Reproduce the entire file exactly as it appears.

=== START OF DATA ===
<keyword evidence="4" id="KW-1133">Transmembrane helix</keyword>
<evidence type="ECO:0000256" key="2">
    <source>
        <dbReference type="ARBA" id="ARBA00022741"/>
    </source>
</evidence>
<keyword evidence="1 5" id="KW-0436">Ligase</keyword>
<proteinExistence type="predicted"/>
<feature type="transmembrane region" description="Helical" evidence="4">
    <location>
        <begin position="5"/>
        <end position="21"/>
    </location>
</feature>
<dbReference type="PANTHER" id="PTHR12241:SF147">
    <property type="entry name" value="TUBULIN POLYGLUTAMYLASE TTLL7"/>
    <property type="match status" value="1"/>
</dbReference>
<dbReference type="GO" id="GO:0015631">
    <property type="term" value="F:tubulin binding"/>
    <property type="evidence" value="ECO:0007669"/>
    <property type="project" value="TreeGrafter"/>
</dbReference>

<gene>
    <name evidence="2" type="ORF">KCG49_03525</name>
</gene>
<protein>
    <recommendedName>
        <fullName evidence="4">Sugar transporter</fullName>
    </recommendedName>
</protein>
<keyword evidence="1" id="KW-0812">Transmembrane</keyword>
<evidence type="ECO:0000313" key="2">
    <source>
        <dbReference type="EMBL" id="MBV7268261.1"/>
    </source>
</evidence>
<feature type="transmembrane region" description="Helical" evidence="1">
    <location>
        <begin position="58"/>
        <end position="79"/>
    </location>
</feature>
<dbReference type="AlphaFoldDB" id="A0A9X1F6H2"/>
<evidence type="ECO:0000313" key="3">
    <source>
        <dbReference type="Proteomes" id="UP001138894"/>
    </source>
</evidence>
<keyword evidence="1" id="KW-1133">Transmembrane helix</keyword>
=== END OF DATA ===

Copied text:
<keyword evidence="4" id="KW-1133">Transmembrane helix</keyword>
<evidence type="ECO:0000256" key="2">
    <source>
        <dbReference type="ARBA" id="ARBA00022741"/>
    </source>
</evidence>
<keyword evidence="1 5" id="KW-0436">Ligase</keyword>
<proteinExistence type="predicted"/>
<feature type="transmembrane region" description="Helical" evidence="4">
    <location>
        <begin position="5"/>
        <end position="21"/>
    </location>
</feature>
<dbReference type="PANTHER" id="PTHR12241:SF147">
    <property type="entry name" value="TUBULIN POLYGLUTAMYLASE TTLL7"/>
    <property type="match status" value="1"/>
</dbReference>
<dbReference type="GO" id="GO:0015631">
    <property type="term" value="F:tubulin binding"/>
    <property type="evidence" value="ECO:0007669"/>
    <property type="project" value="TreeGrafter"/>
</dbReference>

<gene>
    <name evidence="2" type="ORF">KCG49_03525</name>
</gene>
<protein>
    <recommendedName>
        <fullName evidence="4">Sugar transporter</fullName>
    </recommendedName>
</protein>
<keyword evidence="1" id="KW-0812">Transmembrane</keyword>
<evidence type="ECO:0000313" key="2">
    <source>
        <dbReference type="EMBL" id="MBV7268261.1"/>
    </source>
</evidence>
<feature type="transmembrane region" description="Helical" evidence="1">
    <location>
        <begin position="58"/>
        <end position="79"/>
    </location>
</feature>
<dbReference type="AlphaFoldDB" id="A0A9X1F6H2"/>
<evidence type="ECO:0000313" key="3">
    <source>
        <dbReference type="Proteomes" id="UP001138894"/>
    </source>
</evidence>
<keyword evidence="1" id="KW-1133">Transmembrane helix</keyword>